BYU’s winningest quarterback in school history, Max Hall, returned to BYU as an assistant coach three years after his career at BYU ended.
He left a legacy of fierce competition with a record of 32–7 as the starting quarterback and now looks to transfer his experience and fire to the current BYU quarterbacks and players whom he helps coach.
Of those players he’s coaching now, he knows some of them particularly well, as they were former teammates during Hall’s BYU playing days spanning 2006–2009, including his 2006 year on the scout team.
“Max is a fun dude to be around. He was always fun to play with,” BYU runningback Iona Pritchard, teammate with Hall as a freshman, said with a laugh. “I don’t think he’s changed much. He might be a little more reserved now since he’s a coach, but he’s still competitive.”
Pritchard shared a classic story of Hall from practice that shed some serious light on to just how competitive and intense Hall could be as a player.
“I remember in practice a fight broke out between a linebacker and Dennis Pitta, a tight end, and Max (Hall) wasn’t even part of the fight,” Pritchard said. “But Max just ran over there, stuck his nose in there, was calling people out, calling linebackers out. That’s the kind of competitive spirit that Max has. He’s just a competitive guy and he always brings that to the table.”
It is this fighting spirit that endeared Hall to many BYU fans. During his three years at BYU, he was confident and relentless to pull out wins many BYU fans still remember today.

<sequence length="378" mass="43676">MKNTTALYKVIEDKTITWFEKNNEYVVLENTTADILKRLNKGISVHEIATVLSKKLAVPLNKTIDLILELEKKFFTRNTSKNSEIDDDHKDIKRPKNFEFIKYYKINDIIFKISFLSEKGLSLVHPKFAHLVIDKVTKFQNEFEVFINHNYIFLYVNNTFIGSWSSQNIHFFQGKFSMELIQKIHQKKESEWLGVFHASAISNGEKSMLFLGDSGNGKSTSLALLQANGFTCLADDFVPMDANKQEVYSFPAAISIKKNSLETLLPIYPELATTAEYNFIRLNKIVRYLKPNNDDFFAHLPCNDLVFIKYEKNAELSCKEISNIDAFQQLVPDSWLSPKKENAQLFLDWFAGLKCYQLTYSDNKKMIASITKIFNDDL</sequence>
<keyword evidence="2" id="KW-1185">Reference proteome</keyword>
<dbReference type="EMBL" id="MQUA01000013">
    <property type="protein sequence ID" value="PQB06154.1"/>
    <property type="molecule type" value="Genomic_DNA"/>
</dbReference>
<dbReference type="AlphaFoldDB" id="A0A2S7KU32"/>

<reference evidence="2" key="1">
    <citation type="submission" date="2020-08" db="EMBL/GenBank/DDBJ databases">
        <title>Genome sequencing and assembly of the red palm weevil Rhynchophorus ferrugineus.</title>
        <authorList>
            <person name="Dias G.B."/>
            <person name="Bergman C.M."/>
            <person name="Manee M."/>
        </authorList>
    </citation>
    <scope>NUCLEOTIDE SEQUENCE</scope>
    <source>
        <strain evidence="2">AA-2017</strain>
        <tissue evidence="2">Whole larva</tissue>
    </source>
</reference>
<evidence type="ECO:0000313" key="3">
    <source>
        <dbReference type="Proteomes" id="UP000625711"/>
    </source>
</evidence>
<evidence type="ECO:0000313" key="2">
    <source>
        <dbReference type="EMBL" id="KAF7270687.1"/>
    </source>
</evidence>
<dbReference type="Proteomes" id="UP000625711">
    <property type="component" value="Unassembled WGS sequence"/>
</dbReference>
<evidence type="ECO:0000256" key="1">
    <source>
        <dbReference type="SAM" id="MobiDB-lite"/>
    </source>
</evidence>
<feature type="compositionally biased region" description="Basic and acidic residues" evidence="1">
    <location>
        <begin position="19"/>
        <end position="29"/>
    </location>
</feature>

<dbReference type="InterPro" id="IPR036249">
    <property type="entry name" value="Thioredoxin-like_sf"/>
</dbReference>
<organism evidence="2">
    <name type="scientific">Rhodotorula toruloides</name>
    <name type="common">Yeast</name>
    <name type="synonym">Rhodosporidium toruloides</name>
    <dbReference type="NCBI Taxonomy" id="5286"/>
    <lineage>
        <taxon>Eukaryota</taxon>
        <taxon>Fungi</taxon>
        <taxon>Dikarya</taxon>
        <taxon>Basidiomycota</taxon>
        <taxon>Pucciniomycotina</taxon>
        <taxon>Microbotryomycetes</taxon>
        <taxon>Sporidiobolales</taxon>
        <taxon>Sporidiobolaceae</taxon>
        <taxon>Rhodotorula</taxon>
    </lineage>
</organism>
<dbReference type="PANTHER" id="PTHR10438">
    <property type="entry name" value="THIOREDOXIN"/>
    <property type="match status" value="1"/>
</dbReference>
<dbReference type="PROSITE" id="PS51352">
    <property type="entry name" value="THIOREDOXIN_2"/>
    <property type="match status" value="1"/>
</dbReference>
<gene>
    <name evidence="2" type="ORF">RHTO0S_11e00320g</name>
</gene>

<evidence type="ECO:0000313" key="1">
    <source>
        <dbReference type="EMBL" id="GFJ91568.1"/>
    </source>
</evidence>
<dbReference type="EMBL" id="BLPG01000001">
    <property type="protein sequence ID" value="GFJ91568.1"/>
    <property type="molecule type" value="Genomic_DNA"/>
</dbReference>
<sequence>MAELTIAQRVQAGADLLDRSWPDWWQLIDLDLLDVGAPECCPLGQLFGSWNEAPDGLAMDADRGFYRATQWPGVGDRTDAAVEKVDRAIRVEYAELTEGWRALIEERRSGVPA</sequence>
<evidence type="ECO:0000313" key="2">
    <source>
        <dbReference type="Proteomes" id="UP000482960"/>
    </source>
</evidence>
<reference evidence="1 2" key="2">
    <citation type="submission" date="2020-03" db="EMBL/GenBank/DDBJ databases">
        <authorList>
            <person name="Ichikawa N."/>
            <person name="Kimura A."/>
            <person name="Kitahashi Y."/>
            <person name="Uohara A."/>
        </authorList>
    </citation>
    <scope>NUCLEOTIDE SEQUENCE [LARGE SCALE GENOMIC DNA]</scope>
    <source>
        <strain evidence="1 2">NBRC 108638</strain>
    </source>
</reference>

“The Oklahoma win was great; the Utah game my senior year was phenomenal,” Hall said, reflecting on some of the defining moments of his playing days. “The Utah game my sophomore year with the fourth-and-18 play, the UCLA game where I threw seven touchdowns. This one might be an unpopular one, but the Colorado State game my junior year when it was a battle to the end and we had a couple last-minute drives to go down and win it. We ended up doing it. Dennis (Pitta) caught a touchdown pass in the end zone and his helmet was popping off. But the bottom line has to be the teammates and everyone involved in the staff. It’s just a lot of fun.”
Hall’s achievements at BYU place him near the top among the BYU quarterback greats in the major statistical passing categories.
He is the all-time leader in touchdown passes for a game (seven), second in touchdown passes for a career (94), second in career completion percentage (65.3), second in carer pass completions (903), second in passing yards (11,365) and second in total offense (11,569).
Many of the top spots on the career records lists are held by college football Hall of Famer Ty Detmer, who played during the LaVell Edwards era when the BYU offense was passing dominant. BYU did not have a 1,000 yard rusher from 1972 (the year Edwards came to BYU) until Jamal Willis in 1994, whereas there have been six 1,000 yard rushers since 2001.
As Hall was wrapping up his career as a senior at BYU, NFL scouts took notice of his play and the possibilities of Hall going to the NFL increased.
“My whole life the goal was always to play college football,” Hall said. “When I saw there was an opportunity to play pro, it wasn’t something I necessarily dreamed of my whole life, but when the opportunity came and I saw I was getting some exposure, it was more like, ‘If it happens, then great.'”
The seven rounds of the NFL draft came and went without Hall hearing his name selected, but immediately after the draft the phone rang and on the other end of the line was the Arizona Cardinals, the NFL team from his hometown area.